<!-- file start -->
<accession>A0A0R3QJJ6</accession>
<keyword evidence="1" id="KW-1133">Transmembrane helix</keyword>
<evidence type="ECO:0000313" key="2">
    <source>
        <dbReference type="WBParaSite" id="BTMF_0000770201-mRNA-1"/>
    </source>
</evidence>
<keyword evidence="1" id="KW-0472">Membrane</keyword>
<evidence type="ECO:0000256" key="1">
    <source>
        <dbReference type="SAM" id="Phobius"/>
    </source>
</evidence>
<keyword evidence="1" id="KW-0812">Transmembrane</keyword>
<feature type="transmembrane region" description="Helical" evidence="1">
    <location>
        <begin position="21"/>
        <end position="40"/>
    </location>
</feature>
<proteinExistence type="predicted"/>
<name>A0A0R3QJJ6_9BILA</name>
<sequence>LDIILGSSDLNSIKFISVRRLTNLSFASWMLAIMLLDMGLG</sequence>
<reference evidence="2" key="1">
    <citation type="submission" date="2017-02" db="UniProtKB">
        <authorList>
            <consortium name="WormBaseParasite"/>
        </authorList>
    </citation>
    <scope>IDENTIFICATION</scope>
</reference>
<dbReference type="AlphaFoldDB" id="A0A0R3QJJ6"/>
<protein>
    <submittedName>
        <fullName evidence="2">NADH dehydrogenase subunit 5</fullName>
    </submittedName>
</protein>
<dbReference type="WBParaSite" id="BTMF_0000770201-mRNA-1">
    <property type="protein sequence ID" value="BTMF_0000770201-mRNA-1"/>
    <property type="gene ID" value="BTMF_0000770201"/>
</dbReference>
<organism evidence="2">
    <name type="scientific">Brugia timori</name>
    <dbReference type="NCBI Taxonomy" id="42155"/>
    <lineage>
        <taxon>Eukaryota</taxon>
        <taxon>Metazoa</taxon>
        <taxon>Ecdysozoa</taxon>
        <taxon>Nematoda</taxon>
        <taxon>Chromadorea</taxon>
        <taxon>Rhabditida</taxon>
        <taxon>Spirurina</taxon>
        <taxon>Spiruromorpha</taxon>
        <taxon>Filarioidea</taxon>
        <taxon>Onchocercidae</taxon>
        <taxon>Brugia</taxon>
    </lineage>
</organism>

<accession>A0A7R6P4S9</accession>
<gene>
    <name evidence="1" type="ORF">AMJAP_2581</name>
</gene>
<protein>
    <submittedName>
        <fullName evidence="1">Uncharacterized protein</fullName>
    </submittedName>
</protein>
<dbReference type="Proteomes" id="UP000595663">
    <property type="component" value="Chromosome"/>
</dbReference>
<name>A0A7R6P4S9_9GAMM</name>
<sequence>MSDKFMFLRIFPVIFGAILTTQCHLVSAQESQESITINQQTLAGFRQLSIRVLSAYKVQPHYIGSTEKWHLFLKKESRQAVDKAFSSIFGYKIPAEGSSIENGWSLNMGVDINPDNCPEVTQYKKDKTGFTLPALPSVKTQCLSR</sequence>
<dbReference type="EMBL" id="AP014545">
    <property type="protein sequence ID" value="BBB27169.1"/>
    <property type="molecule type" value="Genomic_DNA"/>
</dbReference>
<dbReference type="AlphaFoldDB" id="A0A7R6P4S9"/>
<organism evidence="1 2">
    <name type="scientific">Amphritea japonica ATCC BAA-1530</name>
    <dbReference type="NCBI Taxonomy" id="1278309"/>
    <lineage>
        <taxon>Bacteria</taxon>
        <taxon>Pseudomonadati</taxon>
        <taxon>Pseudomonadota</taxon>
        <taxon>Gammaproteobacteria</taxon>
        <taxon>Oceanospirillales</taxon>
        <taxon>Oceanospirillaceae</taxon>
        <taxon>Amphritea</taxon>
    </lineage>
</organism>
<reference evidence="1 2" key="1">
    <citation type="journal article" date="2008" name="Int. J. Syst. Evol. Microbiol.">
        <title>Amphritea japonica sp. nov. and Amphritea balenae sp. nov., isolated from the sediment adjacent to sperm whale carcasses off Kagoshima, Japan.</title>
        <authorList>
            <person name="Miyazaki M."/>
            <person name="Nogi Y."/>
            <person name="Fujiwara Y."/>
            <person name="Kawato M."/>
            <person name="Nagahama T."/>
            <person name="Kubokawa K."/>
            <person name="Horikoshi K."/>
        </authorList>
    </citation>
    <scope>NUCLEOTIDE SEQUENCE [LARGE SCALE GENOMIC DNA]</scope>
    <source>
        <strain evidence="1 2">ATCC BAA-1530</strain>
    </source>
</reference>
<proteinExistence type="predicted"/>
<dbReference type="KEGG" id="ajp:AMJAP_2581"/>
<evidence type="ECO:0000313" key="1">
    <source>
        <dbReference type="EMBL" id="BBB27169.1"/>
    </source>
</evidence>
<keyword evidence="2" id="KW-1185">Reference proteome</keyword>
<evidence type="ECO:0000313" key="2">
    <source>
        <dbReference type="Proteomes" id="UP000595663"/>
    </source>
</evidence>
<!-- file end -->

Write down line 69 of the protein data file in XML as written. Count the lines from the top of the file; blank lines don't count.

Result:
    <property type="component" value="Chromosome"/>